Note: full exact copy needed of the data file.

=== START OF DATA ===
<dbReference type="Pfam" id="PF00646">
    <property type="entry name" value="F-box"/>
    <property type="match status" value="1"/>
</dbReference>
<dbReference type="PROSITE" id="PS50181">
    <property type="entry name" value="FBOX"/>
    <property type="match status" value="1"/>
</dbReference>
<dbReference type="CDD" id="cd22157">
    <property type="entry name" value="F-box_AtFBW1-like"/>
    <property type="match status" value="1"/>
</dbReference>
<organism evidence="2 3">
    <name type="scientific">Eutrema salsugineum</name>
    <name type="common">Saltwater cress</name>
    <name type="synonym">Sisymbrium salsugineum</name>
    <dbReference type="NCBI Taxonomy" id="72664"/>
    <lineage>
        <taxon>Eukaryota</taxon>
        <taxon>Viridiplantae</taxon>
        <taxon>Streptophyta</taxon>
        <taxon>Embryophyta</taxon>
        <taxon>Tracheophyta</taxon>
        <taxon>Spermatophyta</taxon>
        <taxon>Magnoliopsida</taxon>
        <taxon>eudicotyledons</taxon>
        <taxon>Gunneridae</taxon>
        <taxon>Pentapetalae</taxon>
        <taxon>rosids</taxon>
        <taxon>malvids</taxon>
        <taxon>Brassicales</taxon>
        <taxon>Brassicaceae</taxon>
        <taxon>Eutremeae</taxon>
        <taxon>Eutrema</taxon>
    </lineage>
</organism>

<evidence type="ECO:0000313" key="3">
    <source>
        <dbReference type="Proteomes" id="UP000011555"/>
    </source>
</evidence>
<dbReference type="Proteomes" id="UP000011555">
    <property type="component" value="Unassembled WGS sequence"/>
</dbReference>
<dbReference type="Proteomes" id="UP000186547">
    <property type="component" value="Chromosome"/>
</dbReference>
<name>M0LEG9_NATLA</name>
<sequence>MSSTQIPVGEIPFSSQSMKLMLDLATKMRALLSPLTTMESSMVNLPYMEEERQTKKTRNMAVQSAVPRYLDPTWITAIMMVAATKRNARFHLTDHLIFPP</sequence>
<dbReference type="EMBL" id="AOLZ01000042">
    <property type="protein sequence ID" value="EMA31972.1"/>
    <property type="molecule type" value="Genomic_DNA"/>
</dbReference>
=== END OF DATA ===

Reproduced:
<dbReference type="Pfam" id="PF00646">
    <property type="entry name" value="F-box"/>
    <property type="match status" value="1"/>
</dbReference>
<dbReference type="PROSITE" id="PS50181">
    <property type="entry name" value="FBOX"/>
    <property type="match status" value="1"/>
</dbReference>
<dbReference type="CDD" id="cd22157">
    <property type="entry name" value="F-box_AtFBW1-like"/>
    <property type="match status" value="1"/>
</dbReference>
<organism evidence="2 3">
    <name type="scientific">Eutrema salsugineum</name>
    <name type="common">Saltwater cress</name>
    <name type="synonym">Sisymbrium salsugineum</name>
    <dbReference type="NCBI Taxonomy" id="72664"/>
    <lineage>
        <taxon>Eukaryota</taxon>
        <taxon>Viridiplantae</taxon>
        <taxon>Streptophyta</taxon>
        <taxon>Embryophyta</taxon>
        <taxon>Tracheophyta</taxon>
        <taxon>Spermatophyta</taxon>
        <taxon>Magnoliopsida</taxon>
        <taxon>eudicotyledons</taxon>
        <taxon>Gunneridae</taxon>
        <taxon>Pentapetalae</taxon>
        <taxon>rosids</taxon>
        <taxon>malvids</taxon>
        <taxon>Brassicales</taxon>
        <taxon>Brassicaceae</taxon>
        <taxon>Eutremeae</taxon>
        <taxon>Eutrema</taxon>
    </lineage>
</organism>

<evidence type="ECO:0000313" key="3">
    <source>
        <dbReference type="Proteomes" id="UP000011555"/>
    </source>
</evidence>
<dbReference type="Proteomes" id="UP000011555">
    <property type="component" value="Unassembled WGS sequence"/>
</dbReference>
<dbReference type="Proteomes" id="UP000186547">
    <property type="component" value="Chromosome"/>
</dbReference>
<name>M0LEG9_NATLA</name>
<sequence>MSSTQIPVGEIPFSSQSMKLMLDLATKMRALLSPLTTMESSMVNLPYMEEERQTKKTRNMAVQSAVPRYLDPTWITAIMMVAATKRNARFHLTDHLIFPP</sequence>
<dbReference type="EMBL" id="AOLZ01000042">
    <property type="protein sequence ID" value="EMA31972.1"/>
    <property type="molecule type" value="Genomic_DNA"/>
</dbReference>